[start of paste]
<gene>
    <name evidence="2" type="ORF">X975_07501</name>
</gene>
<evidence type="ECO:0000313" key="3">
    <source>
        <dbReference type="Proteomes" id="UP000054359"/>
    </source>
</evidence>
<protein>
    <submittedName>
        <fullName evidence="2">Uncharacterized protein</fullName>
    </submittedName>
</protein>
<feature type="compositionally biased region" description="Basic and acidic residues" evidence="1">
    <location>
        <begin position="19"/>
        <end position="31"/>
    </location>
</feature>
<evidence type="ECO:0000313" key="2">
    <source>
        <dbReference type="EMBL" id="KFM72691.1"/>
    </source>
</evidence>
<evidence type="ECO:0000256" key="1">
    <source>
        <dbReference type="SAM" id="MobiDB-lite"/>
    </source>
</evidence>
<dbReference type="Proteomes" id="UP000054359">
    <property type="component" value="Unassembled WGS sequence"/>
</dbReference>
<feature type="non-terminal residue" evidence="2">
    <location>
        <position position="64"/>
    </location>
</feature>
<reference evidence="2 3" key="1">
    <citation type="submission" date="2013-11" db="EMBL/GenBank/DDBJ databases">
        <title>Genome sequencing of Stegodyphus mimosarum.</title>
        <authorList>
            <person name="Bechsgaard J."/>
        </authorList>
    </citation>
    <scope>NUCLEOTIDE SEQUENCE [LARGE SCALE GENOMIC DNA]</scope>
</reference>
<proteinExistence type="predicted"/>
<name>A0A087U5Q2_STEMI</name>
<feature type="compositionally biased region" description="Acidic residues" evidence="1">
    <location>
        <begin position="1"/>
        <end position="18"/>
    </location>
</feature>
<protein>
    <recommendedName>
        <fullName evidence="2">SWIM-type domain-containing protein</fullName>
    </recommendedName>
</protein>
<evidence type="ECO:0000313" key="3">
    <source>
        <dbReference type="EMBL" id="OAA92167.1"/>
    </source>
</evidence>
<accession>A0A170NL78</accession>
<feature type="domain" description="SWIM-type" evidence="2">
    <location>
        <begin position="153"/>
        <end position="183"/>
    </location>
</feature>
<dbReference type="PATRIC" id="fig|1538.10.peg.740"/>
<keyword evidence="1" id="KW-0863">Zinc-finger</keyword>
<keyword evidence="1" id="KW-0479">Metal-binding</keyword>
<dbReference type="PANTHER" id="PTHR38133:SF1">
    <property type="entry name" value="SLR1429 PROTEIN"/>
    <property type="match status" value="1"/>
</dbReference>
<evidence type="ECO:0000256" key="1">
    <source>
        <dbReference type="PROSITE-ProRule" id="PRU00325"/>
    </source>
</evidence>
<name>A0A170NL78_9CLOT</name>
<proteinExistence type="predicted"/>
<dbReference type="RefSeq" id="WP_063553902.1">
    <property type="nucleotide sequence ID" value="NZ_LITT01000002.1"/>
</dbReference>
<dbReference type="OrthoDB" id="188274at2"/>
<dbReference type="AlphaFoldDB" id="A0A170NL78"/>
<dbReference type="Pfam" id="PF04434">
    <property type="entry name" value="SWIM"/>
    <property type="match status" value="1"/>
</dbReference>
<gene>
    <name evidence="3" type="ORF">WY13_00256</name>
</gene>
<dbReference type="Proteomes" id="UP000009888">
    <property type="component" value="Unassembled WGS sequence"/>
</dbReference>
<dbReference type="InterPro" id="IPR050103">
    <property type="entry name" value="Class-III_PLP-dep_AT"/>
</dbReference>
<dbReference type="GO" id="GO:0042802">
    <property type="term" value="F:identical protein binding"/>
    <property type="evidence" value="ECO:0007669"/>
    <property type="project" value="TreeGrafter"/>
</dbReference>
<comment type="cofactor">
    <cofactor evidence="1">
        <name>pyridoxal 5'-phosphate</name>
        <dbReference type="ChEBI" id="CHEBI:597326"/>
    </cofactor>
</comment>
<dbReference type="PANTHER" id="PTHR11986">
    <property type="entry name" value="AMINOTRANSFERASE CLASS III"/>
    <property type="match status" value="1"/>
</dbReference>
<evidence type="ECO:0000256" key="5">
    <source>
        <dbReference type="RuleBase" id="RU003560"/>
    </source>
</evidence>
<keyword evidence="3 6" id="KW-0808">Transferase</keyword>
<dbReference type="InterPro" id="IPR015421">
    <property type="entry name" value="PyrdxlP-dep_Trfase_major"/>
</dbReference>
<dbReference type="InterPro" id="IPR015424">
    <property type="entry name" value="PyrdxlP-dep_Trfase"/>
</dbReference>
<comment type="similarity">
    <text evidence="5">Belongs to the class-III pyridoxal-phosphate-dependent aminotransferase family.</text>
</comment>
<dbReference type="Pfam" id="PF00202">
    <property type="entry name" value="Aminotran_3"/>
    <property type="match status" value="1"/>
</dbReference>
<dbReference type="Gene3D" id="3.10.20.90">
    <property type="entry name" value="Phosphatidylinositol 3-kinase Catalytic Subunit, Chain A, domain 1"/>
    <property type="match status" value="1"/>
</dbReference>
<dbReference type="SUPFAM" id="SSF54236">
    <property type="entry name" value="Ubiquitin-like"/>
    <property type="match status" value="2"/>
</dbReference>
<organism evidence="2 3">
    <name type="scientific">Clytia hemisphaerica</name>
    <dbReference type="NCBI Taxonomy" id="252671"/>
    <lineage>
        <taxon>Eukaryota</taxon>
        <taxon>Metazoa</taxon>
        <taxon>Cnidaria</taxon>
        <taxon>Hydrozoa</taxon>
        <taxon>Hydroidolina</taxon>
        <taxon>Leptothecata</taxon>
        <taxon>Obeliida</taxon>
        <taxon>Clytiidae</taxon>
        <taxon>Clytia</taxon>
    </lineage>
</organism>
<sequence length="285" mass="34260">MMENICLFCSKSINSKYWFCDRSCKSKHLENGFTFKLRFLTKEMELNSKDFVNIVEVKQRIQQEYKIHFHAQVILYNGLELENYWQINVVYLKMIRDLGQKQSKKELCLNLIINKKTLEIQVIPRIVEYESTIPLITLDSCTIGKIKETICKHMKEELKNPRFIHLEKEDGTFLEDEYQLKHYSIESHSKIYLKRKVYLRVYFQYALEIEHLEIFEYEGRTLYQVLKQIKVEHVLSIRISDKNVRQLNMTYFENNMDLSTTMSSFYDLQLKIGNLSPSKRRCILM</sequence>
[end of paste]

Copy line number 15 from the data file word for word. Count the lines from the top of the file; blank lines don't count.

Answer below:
    <location>